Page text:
Three short-story stalwarts showcase their acclaimed skills with their first collections in several years, while a newcomer who’s made his name in television and movies demonstrates that his talents aren’t limited to the screen.
California-born author Maggie Shipstead returns to fiction with a dazzling second novel, Astonish Me. The story of a ballerina that spans decades, it's as sharply observed as it is entertaining—and was our April 2014 Top Pick in Fiction. We asked Shipstead a few questions about the book.
Lenny and the Mikes are back! After solving a baseball-related crime in Strike Three, You’re Dead, Lenny Norbeck and his friends Mike and Other Mike find themselves once again knee-deep in mystery. This time around, however, their friendship may suffer from the solving.
This month's best new mysteries include a deadly oil spill, a charming francophile's mystery, the finale to Leif GW Persson's Story of a Crime Trilogy, plus an "ink-dark" psychological thriller from Kem Nunn.
Dinaw Mengestu’s third novel skillfully blends two disparate narratives—the account of an African revolution and the story of a survivor’s new life in America—to create a moving portrait of the dilemma of identity.
The Mirk and Midnight Hour blends historical romance, suspense and the paranormal into a novel that’s a Southern Gothic tale at heart.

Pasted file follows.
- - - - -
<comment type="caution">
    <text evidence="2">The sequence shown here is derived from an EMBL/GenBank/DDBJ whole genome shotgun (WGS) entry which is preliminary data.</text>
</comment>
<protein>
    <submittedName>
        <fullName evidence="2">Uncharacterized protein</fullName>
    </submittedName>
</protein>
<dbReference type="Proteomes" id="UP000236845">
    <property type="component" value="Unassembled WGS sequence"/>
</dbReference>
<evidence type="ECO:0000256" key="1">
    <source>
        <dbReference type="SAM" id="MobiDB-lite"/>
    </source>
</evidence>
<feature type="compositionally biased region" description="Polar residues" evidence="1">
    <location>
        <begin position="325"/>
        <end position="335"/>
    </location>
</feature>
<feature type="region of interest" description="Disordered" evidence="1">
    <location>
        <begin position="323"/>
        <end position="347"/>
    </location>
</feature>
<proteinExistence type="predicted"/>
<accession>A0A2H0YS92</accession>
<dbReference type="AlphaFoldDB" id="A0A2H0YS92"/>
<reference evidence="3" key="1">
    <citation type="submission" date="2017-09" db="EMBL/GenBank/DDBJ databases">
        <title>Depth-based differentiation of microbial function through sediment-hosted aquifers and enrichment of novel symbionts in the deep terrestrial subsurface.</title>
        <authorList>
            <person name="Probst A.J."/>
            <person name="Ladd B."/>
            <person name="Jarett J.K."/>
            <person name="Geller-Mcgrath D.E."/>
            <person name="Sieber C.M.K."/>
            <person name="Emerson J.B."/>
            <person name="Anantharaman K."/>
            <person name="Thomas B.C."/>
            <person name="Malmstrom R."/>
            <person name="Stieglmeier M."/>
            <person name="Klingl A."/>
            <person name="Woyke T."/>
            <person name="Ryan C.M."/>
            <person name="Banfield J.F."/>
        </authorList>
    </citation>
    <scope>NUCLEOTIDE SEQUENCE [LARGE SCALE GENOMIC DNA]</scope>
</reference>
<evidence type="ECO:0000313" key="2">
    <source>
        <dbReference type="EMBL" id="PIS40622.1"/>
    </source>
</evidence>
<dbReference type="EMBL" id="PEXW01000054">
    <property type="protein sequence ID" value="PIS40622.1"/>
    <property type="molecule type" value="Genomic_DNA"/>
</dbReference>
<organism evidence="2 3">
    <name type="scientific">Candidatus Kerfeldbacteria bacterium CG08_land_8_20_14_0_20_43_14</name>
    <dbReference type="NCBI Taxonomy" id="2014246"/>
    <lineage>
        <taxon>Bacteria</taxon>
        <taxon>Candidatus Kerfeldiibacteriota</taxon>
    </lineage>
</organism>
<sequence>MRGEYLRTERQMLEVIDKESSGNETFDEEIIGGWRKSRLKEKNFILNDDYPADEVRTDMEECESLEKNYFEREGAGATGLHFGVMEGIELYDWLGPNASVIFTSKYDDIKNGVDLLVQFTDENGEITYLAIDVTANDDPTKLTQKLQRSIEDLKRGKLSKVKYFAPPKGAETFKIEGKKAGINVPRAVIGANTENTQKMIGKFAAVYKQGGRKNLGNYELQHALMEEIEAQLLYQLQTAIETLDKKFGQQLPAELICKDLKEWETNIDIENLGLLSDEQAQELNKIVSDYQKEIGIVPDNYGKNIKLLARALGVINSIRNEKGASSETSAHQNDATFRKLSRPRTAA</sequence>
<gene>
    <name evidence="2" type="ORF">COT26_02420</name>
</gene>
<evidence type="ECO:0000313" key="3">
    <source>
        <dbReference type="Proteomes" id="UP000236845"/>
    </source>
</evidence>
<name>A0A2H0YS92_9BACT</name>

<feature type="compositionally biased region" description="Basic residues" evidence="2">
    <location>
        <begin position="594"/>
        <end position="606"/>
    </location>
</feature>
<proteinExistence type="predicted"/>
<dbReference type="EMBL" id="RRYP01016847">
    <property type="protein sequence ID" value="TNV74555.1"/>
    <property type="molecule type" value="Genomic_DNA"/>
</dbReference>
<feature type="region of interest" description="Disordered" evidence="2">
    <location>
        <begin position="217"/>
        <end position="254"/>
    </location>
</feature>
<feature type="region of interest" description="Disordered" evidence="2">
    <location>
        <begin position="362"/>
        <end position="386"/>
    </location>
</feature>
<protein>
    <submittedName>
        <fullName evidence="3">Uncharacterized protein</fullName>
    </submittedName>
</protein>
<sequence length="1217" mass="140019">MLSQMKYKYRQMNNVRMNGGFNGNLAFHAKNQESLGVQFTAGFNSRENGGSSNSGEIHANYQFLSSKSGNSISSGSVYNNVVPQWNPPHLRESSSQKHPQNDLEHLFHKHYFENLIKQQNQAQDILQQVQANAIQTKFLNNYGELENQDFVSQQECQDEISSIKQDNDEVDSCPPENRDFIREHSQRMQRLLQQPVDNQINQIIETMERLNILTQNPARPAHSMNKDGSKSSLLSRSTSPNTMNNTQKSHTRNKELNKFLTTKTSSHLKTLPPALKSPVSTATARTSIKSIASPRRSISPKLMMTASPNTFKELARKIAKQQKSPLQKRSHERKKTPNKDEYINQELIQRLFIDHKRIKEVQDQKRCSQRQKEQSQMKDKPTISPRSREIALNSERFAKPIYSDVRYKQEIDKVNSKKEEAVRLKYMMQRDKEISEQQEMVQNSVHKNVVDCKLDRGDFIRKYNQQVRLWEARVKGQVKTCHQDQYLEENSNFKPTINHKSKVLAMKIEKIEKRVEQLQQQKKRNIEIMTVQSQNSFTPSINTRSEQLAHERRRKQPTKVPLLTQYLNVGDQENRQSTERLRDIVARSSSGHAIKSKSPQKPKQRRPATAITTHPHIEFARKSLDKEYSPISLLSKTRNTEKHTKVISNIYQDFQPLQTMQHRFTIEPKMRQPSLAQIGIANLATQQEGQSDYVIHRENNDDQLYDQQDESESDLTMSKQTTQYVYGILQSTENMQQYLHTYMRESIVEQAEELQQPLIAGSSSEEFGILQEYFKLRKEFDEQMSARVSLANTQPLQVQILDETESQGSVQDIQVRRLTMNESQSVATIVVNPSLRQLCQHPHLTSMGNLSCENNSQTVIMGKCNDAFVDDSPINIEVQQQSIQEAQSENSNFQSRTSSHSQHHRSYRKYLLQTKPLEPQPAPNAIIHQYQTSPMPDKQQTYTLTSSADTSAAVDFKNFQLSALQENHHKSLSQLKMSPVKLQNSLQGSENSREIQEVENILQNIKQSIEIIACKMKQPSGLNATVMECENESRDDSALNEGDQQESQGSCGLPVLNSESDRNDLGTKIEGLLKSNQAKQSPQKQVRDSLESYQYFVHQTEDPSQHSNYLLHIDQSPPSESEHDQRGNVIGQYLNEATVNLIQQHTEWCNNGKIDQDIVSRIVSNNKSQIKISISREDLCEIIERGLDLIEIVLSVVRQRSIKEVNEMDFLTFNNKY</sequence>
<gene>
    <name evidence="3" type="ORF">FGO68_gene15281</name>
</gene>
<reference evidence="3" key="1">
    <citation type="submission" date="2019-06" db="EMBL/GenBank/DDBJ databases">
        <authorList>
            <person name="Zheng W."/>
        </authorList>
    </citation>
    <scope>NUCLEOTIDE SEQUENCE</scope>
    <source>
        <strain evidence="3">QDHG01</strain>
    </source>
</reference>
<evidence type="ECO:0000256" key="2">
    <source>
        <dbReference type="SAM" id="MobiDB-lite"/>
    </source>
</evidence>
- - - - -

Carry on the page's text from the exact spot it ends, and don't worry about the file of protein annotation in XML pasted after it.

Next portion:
The past is packed with remarkable women whose achievements deserve special recognition. Just in time for Women’s History Month, three new books provide in-depth looks at a few of the courageous, far-sighted women who served as early champions of change. Inspiring narratives about friendship, kinship and the quest for equality, these compelling books salute a group of winning women who were ahead of their time.
When we first meet Vasya Kandinsky in The Noisy Paint Box, he is dutifully studying math and history like “a proper Russian boy.” But when his aunt gives him a box of paints, the book’s color scheme shifts from dull blues and grays to bright reds and yellows. As a boy and later as a young man, Vasya can hear colors in a way that will later become known as synesthesia. Unlike his contemporaries, he’s not interested in painting houses or flowers or people; he wants to create works of art that aren’t supposed to be anything.
In 1894, Paris was rocked by the infamous Dreyfus affair, which reverberated in France for decades after Captain Alfred Dreyfus was convicted of treason in “a monstrous miscarriage of justice.” Robert Harris’ new novel, An Officer and a Spy, builds on the riveting trial and its aftermath, perfectly demonstrating its anti-Semitic core and the sense of justice gone awry in a rigid military hierarchy.
Moses Ebewesit Odidi Oganda is killed in the prologue of Yvonne Adhiambo Owuor’s first novel, Dust. From there on, everything falls to pieces.
We’re in 2007 Kenya, though the country has been tormented ever since the Brits decided to graft it onto their Empire. Add to this the Mau Mau uprisings, myriad political assassinations and the mandatory forgetting of the disappearances and torture of thousands of men, women and children. As one of the characters contemplates in this grief-stricken book, the three languages spoken in Kenya are “English, Kiswahili and Silence.”